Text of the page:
High speed cameras enable humans to view welds in incredible detail because they capture and distill welding phenomena like droplet detachment and defect formation.
The Canadian Centre for Welding and Joining offers a great online selection of videos made with two models of Phantom camera. For example, see this mesmerizing video of GMAW of steel showing globular transfer captured at 3000fps.
While high speed cameras produce amazing images of welding, they generate huge amounts of data. The practical data limit results in a tradeoff between resolution and frame rate. The higher the frames-per-second, the lower the resolution and vice versa. Also keep in mind that higher speeds mean shorter weld durations – you might only get to record 2 seconds of welding at the highest speed.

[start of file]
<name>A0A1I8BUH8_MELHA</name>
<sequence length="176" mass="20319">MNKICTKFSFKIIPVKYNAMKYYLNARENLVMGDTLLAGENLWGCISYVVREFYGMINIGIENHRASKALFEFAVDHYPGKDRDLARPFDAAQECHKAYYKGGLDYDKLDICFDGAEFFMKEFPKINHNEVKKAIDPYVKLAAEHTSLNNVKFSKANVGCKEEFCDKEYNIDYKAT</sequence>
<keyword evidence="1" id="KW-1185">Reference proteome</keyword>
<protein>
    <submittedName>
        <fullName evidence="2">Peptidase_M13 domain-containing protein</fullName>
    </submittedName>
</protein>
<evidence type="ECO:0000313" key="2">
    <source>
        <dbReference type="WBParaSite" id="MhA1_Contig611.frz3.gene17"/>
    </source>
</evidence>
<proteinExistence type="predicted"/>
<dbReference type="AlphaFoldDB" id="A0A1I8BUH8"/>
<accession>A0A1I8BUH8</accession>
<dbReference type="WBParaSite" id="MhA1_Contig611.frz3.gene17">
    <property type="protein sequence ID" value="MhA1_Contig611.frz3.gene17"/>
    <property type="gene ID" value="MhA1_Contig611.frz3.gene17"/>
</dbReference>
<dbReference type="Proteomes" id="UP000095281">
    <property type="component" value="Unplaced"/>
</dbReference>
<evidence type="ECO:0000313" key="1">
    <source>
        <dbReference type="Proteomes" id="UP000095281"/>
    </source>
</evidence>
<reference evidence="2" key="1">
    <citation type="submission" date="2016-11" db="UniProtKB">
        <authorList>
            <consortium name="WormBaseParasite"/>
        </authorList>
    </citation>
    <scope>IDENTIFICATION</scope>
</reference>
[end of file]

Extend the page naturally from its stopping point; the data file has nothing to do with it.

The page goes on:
Most high speed cameras will let you select where along the frame rate vs. resolution continuum you wish to record. For example, this video of MIG welding was made with a Photron camera at 10,000 fps and 640×744 pixels resolution.
When it comes to high speed, how fast is fast enough? It’s possible to record welds at 10,000+ or even 100,000+ fps, but for most applications, 1000-2000 frames per second will allow you to view welds in sufficient detail for process parameter development or troubleshooting purposes.
If you are looking for a welding camera that captures video at higher than standard analog speeds, feel free to contact us for free advice on selecting a camera system and determining the appropriate frame rate and resolution for your application.